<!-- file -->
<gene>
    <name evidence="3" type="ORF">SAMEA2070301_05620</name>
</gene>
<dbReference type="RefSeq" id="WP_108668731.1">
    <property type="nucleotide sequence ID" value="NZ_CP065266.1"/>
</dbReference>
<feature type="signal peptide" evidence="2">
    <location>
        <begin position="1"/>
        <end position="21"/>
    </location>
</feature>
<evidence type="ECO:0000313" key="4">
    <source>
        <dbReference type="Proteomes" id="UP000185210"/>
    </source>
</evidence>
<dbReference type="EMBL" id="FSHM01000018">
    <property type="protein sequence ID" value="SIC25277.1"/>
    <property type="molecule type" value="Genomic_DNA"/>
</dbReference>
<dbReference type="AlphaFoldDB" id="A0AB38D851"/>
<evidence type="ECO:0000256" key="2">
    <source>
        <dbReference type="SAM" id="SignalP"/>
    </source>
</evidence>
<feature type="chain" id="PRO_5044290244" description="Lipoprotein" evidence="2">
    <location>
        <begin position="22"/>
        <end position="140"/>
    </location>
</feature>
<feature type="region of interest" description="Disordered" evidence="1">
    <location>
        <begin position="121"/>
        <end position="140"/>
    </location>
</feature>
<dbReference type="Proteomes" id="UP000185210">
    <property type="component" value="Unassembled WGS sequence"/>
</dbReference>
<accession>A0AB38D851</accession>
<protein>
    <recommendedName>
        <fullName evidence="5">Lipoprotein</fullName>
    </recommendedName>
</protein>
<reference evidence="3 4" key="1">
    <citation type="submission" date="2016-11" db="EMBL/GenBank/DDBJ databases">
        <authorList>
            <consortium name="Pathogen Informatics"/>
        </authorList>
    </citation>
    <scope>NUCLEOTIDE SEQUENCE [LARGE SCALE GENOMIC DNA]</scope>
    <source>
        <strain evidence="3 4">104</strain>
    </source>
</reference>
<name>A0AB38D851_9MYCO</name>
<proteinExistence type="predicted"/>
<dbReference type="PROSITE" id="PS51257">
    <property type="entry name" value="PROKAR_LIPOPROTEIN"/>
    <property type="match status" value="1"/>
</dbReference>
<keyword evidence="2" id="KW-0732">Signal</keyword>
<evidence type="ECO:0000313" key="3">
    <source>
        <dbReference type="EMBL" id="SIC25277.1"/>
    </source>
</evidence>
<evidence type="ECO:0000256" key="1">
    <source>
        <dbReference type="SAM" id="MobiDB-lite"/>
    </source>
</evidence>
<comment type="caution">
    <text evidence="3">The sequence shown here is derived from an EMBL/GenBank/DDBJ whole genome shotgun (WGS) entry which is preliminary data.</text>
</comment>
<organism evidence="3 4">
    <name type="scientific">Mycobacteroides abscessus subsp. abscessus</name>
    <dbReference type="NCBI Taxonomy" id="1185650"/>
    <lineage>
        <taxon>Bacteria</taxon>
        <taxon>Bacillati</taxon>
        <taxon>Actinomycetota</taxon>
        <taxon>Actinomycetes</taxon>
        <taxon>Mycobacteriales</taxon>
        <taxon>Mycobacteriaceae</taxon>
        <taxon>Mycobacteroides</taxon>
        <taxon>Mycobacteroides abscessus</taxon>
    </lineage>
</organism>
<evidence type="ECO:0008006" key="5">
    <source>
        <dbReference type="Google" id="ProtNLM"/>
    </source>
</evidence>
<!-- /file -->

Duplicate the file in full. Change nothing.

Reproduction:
<gene>
    <name evidence="3" type="ORF">SAMEA2070301_05620</name>
</gene>
<dbReference type="RefSeq" id="WP_108668731.1">
    <property type="nucleotide sequence ID" value="NZ_CP065266.1"/>
</dbReference>
<feature type="signal peptide" evidence="2">
    <location>
        <begin position="1"/>
        <end position="21"/>
    </location>
</feature>
<evidence type="ECO:0000313" key="4">
    <source>
        <dbReference type="Proteomes" id="UP000185210"/>
    </source>
</evidence>
<dbReference type="EMBL" id="FSHM01000018">
    <property type="protein sequence ID" value="SIC25277.1"/>
    <property type="molecule type" value="Genomic_DNA"/>
</dbReference>
<dbReference type="AlphaFoldDB" id="A0AB38D851"/>
<evidence type="ECO:0000256" key="2">
    <source>
        <dbReference type="SAM" id="SignalP"/>
    </source>
</evidence>
<feature type="chain" id="PRO_5044290244" description="Lipoprotein" evidence="2">
    <location>
        <begin position="22"/>
        <end position="140"/>
    </location>
</feature>
<feature type="region of interest" description="Disordered" evidence="1">
    <location>
        <begin position="121"/>
        <end position="140"/>
    </location>
</feature>
<dbReference type="Proteomes" id="UP000185210">
    <property type="component" value="Unassembled WGS sequence"/>
</dbReference>
<accession>A0AB38D851</accession>
<protein>
    <recommendedName>
        <fullName evidence="5">Lipoprotein</fullName>
    </recommendedName>
</protein>
<reference evidence="3 4" key="1">
    <citation type="submission" date="2016-11" db="EMBL/GenBank/DDBJ databases">
        <authorList>
            <consortium name="Pathogen Informatics"/>
        </authorList>
    </citation>
    <scope>NUCLEOTIDE SEQUENCE [LARGE SCALE GENOMIC DNA]</scope>
    <source>
        <strain evidence="3 4">104</strain>
    </source>
</reference>
<name>A0AB38D851_9MYCO</name>
<proteinExistence type="predicted"/>
<dbReference type="PROSITE" id="PS51257">
    <property type="entry name" value="PROKAR_LIPOPROTEIN"/>
    <property type="match status" value="1"/>
</dbReference>
<keyword evidence="2" id="KW-0732">Signal</keyword>
<evidence type="ECO:0000313" key="3">
    <source>
        <dbReference type="EMBL" id="SIC25277.1"/>
    </source>
</evidence>
<evidence type="ECO:0000256" key="1">
    <source>
        <dbReference type="SAM" id="MobiDB-lite"/>
    </source>
</evidence>
<comment type="caution">
    <text evidence="3">The sequence shown here is derived from an EMBL/GenBank/DDBJ whole genome shotgun (WGS) entry which is preliminary data.</text>
</comment>
<organism evidence="3 4">
    <name type="scientific">Mycobacteroides abscessus subsp. abscessus</name>
    <dbReference type="NCBI Taxonomy" id="1185650"/>
    <lineage>
        <taxon>Bacteria</taxon>
        <taxon>Bacillati</taxon>
        <taxon>Actinomycetota</taxon>
        <taxon>Actinomycetes</taxon>
        <taxon>Mycobacteriales</taxon>
        <taxon>Mycobacteriaceae</taxon>
        <taxon>Mycobacteroides</taxon>
        <taxon>Mycobacteroides abscessus</taxon>
    </lineage>
</organism>
<evidence type="ECO:0008006" key="5">
    <source>
        <dbReference type="Google" id="ProtNLM"/>
    </source>
</evidence>